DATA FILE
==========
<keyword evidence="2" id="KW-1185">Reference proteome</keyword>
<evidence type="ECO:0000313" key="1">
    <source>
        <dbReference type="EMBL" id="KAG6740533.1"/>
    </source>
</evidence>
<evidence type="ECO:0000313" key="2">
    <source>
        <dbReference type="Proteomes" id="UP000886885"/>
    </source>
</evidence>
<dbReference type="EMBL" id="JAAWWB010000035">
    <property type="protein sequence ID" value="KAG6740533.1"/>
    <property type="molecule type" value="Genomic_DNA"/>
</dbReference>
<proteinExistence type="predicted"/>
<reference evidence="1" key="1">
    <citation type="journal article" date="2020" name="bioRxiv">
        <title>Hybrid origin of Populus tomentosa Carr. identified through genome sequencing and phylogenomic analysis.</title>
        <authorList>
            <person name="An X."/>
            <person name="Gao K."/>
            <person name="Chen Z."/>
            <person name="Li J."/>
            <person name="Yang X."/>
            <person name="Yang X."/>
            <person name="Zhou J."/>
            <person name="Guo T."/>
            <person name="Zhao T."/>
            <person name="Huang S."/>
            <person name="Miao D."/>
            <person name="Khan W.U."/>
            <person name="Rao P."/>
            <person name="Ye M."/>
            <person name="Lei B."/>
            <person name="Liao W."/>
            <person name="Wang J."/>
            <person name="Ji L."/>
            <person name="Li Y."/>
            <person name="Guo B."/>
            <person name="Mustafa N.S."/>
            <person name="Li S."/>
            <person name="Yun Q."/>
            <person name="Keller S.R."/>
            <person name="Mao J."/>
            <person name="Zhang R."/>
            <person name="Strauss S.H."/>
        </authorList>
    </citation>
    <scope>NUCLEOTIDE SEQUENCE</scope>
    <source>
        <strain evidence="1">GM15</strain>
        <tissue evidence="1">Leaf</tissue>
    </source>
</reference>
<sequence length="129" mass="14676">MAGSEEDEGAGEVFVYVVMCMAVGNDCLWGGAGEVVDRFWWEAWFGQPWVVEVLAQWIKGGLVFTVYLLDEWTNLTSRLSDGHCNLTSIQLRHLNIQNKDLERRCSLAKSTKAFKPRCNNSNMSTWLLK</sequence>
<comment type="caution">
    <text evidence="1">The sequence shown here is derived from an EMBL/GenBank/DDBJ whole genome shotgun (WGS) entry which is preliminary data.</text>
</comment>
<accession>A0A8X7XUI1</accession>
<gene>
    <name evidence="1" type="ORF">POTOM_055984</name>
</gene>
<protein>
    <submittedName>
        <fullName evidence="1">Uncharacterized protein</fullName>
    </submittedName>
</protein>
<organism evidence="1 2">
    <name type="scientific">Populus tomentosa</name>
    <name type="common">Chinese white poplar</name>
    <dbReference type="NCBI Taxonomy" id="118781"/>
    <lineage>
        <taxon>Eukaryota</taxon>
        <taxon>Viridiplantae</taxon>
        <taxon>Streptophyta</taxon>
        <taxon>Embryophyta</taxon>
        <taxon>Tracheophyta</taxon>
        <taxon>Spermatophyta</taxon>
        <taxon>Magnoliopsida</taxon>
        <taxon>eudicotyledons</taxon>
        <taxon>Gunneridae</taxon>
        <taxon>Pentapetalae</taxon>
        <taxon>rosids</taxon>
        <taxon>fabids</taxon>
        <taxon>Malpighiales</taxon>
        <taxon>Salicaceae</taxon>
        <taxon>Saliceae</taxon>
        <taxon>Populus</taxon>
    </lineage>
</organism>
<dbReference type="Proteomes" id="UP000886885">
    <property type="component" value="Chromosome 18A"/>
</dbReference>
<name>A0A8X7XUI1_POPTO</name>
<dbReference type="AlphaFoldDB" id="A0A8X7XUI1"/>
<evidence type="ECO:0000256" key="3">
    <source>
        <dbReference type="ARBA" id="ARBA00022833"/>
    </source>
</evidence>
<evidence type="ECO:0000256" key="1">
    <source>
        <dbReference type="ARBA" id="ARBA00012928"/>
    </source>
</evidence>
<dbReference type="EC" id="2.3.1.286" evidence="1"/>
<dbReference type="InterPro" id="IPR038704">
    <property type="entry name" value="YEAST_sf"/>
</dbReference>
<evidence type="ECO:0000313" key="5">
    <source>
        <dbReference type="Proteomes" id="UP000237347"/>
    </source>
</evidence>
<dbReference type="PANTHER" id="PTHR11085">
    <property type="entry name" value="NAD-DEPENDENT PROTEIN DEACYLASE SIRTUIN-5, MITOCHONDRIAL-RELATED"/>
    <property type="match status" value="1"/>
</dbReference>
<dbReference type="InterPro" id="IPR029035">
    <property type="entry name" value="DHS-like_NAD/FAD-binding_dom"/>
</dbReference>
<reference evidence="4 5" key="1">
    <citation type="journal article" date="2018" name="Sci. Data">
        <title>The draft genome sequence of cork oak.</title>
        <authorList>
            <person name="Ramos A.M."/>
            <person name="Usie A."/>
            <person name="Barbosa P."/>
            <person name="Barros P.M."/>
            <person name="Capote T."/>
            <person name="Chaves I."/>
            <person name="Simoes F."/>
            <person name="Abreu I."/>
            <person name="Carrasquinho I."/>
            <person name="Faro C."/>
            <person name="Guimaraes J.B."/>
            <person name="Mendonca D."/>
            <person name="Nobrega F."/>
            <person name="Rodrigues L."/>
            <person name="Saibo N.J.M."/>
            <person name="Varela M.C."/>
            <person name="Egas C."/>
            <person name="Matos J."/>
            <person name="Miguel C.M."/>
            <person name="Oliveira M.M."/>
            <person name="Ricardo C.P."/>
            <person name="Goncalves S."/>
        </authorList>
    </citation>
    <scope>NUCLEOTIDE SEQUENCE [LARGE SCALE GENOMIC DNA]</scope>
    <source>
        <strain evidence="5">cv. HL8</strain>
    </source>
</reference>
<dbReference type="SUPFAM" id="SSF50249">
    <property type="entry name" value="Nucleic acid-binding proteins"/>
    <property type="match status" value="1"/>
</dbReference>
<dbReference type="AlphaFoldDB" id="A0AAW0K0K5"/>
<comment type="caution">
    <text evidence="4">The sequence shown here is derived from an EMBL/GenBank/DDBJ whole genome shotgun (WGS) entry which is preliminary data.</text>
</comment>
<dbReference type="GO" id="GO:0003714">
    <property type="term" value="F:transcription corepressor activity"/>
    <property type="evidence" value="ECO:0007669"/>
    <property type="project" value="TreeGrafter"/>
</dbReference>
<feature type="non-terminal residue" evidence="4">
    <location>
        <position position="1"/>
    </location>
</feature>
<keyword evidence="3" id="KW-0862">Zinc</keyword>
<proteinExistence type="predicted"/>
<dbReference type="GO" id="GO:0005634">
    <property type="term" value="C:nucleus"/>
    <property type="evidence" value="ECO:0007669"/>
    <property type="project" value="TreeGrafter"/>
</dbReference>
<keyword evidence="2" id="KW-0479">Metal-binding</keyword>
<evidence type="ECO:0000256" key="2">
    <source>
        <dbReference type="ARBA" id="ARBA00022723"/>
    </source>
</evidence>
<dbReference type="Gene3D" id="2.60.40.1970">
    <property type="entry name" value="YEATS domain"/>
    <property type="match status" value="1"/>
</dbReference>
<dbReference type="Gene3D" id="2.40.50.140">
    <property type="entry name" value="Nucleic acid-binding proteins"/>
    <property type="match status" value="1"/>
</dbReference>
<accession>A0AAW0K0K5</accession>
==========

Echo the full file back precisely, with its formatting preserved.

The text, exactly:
<keyword evidence="2" id="KW-1185">Reference proteome</keyword>
<evidence type="ECO:0000313" key="1">
    <source>
        <dbReference type="EMBL" id="KAG6740533.1"/>
    </source>
</evidence>
<evidence type="ECO:0000313" key="2">
    <source>
        <dbReference type="Proteomes" id="UP000886885"/>
    </source>
</evidence>
<dbReference type="EMBL" id="JAAWWB010000035">
    <property type="protein sequence ID" value="KAG6740533.1"/>
    <property type="molecule type" value="Genomic_DNA"/>
</dbReference>
<proteinExistence type="predicted"/>
<reference evidence="1" key="1">
    <citation type="journal article" date="2020" name="bioRxiv">
        <title>Hybrid origin of Populus tomentosa Carr. identified through genome sequencing and phylogenomic analysis.</title>
        <authorList>
            <person name="An X."/>
            <person name="Gao K."/>
            <person name="Chen Z."/>
            <person name="Li J."/>
            <person name="Yang X."/>
            <person name="Yang X."/>
            <person name="Zhou J."/>
            <person name="Guo T."/>
            <person name="Zhao T."/>
            <person name="Huang S."/>
            <person name="Miao D."/>
            <person name="Khan W.U."/>
            <person name="Rao P."/>
            <person name="Ye M."/>
            <person name="Lei B."/>
            <person name="Liao W."/>
            <person name="Wang J."/>
            <person name="Ji L."/>
            <person name="Li Y."/>
            <person name="Guo B."/>
            <person name="Mustafa N.S."/>
            <person name="Li S."/>
            <person name="Yun Q."/>
            <person name="Keller S.R."/>
            <person name="Mao J."/>
            <person name="Zhang R."/>
            <person name="Strauss S.H."/>
        </authorList>
    </citation>
    <scope>NUCLEOTIDE SEQUENCE</scope>
    <source>
        <strain evidence="1">GM15</strain>
        <tissue evidence="1">Leaf</tissue>
    </source>
</reference>
<sequence length="129" mass="14676">MAGSEEDEGAGEVFVYVVMCMAVGNDCLWGGAGEVVDRFWWEAWFGQPWVVEVLAQWIKGGLVFTVYLLDEWTNLTSRLSDGHCNLTSIQLRHLNIQNKDLERRCSLAKSTKAFKPRCNNSNMSTWLLK</sequence>
<comment type="caution">
    <text evidence="1">The sequence shown here is derived from an EMBL/GenBank/DDBJ whole genome shotgun (WGS) entry which is preliminary data.</text>
</comment>
<accession>A0A8X7XUI1</accession>
<gene>
    <name evidence="1" type="ORF">POTOM_055984</name>
</gene>
<protein>
    <submittedName>
        <fullName evidence="1">Uncharacterized protein</fullName>
    </submittedName>
</protein>
<organism evidence="1 2">
    <name type="scientific">Populus tomentosa</name>
    <name type="common">Chinese white poplar</name>
    <dbReference type="NCBI Taxonomy" id="118781"/>
    <lineage>
        <taxon>Eukaryota</taxon>
        <taxon>Viridiplantae</taxon>
        <taxon>Streptophyta</taxon>
        <taxon>Embryophyta</taxon>
        <taxon>Tracheophyta</taxon>
        <taxon>Spermatophyta</taxon>
        <taxon>Magnoliopsida</taxon>
        <taxon>eudicotyledons</taxon>
        <taxon>Gunneridae</taxon>
        <taxon>Pentapetalae</taxon>
        <taxon>rosids</taxon>
        <taxon>fabids</taxon>
        <taxon>Malpighiales</taxon>
        <taxon>Salicaceae</taxon>
        <taxon>Saliceae</taxon>
        <taxon>Populus</taxon>
    </lineage>
</organism>
<dbReference type="Proteomes" id="UP000886885">
    <property type="component" value="Chromosome 18A"/>
</dbReference>
<name>A0A8X7XUI1_POPTO</name>
<dbReference type="AlphaFoldDB" id="A0A8X7XUI1"/>
<evidence type="ECO:0000256" key="3">
    <source>
        <dbReference type="ARBA" id="ARBA00022833"/>
    </source>
</evidence>
<evidence type="ECO:0000256" key="1">
    <source>
        <dbReference type="ARBA" id="ARBA00012928"/>
    </source>
</evidence>
<dbReference type="EC" id="2.3.1.286" evidence="1"/>
<dbReference type="InterPro" id="IPR038704">
    <property type="entry name" value="YEAST_sf"/>
</dbReference>
<evidence type="ECO:0000313" key="5">
    <source>
        <dbReference type="Proteomes" id="UP000237347"/>
    </source>
</evidence>
<dbReference type="PANTHER" id="PTHR11085">
    <property type="entry name" value="NAD-DEPENDENT PROTEIN DEACYLASE SIRTUIN-5, MITOCHONDRIAL-RELATED"/>
    <property type="match status" value="1"/>
</dbReference>
<dbReference type="InterPro" id="IPR029035">
    <property type="entry name" value="DHS-like_NAD/FAD-binding_dom"/>
</dbReference>
<reference evidence="4 5" key="1">
    <citation type="journal article" date="2018" name="Sci. Data">
        <title>The draft genome sequence of cork oak.</title>
        <authorList>
            <person name="Ramos A.M."/>
            <person name="Usie A."/>
            <person name="Barbosa P."/>
            <person name="Barros P.M."/>
            <person name="Capote T."/>
            <person name="Chaves I."/>
            <person name="Simoes F."/>
            <person name="Abreu I."/>
            <person name="Carrasquinho I."/>
            <person name="Faro C."/>
            <person name="Guimaraes J.B."/>
            <person name="Mendonca D."/>
            <person name="Nobrega F."/>
            <person name="Rodrigues L."/>
            <person name="Saibo N.J.M."/>
            <person name="Varela M.C."/>
            <person name="Egas C."/>
            <person name="Matos J."/>
            <person name="Miguel C.M."/>
            <person name="Oliveira M.M."/>
            <person name="Ricardo C.P."/>
            <person name="Goncalves S."/>
        </authorList>
    </citation>
    <scope>NUCLEOTIDE SEQUENCE [LARGE SCALE GENOMIC DNA]</scope>
    <source>
        <strain evidence="5">cv. HL8</strain>
    </source>
</reference>
<dbReference type="SUPFAM" id="SSF50249">
    <property type="entry name" value="Nucleic acid-binding proteins"/>
    <property type="match status" value="1"/>
</dbReference>
<dbReference type="AlphaFoldDB" id="A0AAW0K0K5"/>
<comment type="caution">
    <text evidence="4">The sequence shown here is derived from an EMBL/GenBank/DDBJ whole genome shotgun (WGS) entry which is preliminary data.</text>
</comment>
<dbReference type="GO" id="GO:0003714">
    <property type="term" value="F:transcription corepressor activity"/>
    <property type="evidence" value="ECO:0007669"/>
    <property type="project" value="TreeGrafter"/>
</dbReference>
<feature type="non-terminal residue" evidence="4">
    <location>
        <position position="1"/>
    </location>
</feature>
<keyword evidence="3" id="KW-0862">Zinc</keyword>
<proteinExistence type="predicted"/>
<dbReference type="GO" id="GO:0005634">
    <property type="term" value="C:nucleus"/>
    <property type="evidence" value="ECO:0007669"/>
    <property type="project" value="TreeGrafter"/>
</dbReference>
<keyword evidence="2" id="KW-0479">Metal-binding</keyword>
<evidence type="ECO:0000256" key="2">
    <source>
        <dbReference type="ARBA" id="ARBA00022723"/>
    </source>
</evidence>
<dbReference type="Gene3D" id="2.60.40.1970">
    <property type="entry name" value="YEATS domain"/>
    <property type="match status" value="1"/>
</dbReference>
<dbReference type="Gene3D" id="2.40.50.140">
    <property type="entry name" value="Nucleic acid-binding proteins"/>
    <property type="match status" value="1"/>
</dbReference>
<accession>A0AAW0K0K5</accession>